Fujitsu FM Towns Marty
|Fujitsu FM Towns Marty|
|Media type||CD-ROM, 3½-inch floppy disks|
The high price kept the console from being as popular as Fujitsu desired. So did the associated image of the FM Towns with being a “kiddie computer” for children, since most of its sales went to schools and younger students. Despite this kiddie image or perhaps to help combat it, Fujitsu did little to stem the number of adult-oriented hentai games which appeared on the Towns and the Marty.
To improve the poor sales, Fujitsu released a cheaper revision, known as the FM Towns Marty 2, for 66,000 Yen in 1994. By the time of the Marty 2’s release, Fujitsu had effectively given up on the console. It was discontinued around the time of release for the Sega Saturn and Sony PlayStation.
Nowadays, the FM Towns Marty is an oddity, held up in collector circles for its obscurity, its rarity, and its quality. It stands as a true collector’s item, revealing the hidden depths of the import and retrogaming realm.
The FM Towns Marty was one of the first consoles to basically be a personal computer dedicated to being a video game console, making it in some ways the spiritual predecessor of consoles such as the Xbox. It was also the first 32-bit console in any region, predating the 3DO in the US and the Amiga CD32 in Europe and Australia.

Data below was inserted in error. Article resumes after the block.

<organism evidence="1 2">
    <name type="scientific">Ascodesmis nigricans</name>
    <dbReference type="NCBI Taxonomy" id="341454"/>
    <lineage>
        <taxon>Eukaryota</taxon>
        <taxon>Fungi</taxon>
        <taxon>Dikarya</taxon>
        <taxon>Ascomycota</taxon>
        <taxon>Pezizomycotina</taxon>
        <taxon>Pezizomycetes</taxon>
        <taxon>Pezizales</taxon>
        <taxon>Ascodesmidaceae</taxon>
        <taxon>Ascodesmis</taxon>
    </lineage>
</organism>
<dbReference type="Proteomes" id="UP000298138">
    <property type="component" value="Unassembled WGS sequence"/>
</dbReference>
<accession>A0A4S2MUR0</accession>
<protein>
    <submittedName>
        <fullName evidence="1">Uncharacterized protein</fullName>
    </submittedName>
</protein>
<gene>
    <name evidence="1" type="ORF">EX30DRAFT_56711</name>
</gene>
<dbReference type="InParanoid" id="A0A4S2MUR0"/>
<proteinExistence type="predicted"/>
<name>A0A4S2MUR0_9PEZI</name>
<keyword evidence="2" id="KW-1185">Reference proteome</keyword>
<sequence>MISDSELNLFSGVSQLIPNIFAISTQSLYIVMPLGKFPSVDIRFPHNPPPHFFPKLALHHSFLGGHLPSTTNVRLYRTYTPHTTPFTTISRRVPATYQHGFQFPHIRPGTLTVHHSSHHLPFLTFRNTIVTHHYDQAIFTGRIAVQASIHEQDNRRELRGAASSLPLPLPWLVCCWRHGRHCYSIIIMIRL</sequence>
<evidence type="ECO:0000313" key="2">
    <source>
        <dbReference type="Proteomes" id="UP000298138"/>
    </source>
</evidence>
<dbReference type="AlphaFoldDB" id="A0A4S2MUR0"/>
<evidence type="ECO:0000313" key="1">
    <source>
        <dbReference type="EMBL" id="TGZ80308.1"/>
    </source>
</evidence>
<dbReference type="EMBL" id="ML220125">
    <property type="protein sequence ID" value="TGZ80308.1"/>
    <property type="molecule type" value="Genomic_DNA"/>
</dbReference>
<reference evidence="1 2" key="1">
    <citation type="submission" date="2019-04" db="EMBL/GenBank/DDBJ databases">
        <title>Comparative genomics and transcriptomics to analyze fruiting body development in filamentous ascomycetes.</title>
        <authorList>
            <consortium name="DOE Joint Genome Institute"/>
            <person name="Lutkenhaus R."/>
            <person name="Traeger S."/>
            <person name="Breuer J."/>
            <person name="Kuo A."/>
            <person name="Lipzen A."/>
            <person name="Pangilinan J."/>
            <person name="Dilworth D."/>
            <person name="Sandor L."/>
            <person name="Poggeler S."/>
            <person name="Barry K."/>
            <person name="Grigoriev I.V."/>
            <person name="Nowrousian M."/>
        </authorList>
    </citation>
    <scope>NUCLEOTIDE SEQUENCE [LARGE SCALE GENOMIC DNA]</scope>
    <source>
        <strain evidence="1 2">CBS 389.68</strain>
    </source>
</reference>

The system has no piracy protection and it can play burned CD-Rs and any Audio-CD. Features built in karaoke and a microphone jack.
- “Marty’s Law” was developed based on the overall poor performance of the console: if you don’t keep offering something to sell, you can’t increase sales.
- the controller features a button which can change screen resolution in some games
- Some games require both a CD and a floppy disk, so even if a burned CDR is used, a correctly formatted floppy is also required.
- Many games on the Marty are pornographic in nature.
CPU: 32-bit AMD 386SX processor, clocked at 16 MHz.
RAM: 2 MB
Display: 1024 sprites in 16×16.
Resolution: 352×232 up to 640×480, with a color palette of 32768 (max of 256 on screen)
Audio: 6 channel FM, 8 channel PCM.
Utilizes a x1 CD-ROM and 3.5” floppy drive
I/O posrts: Contains a PCMCIA Type 1 slot, 2 DB9 controller ports, a keyboard port, and jacks for headphones and a microphone. The SRAM cards which used the PCMCIA slot were used to store data, behaving like early memory cards. Video outputs to composite and S-Video.
Power: includes an internal AC 110V power supply, running at 50/60 Hz.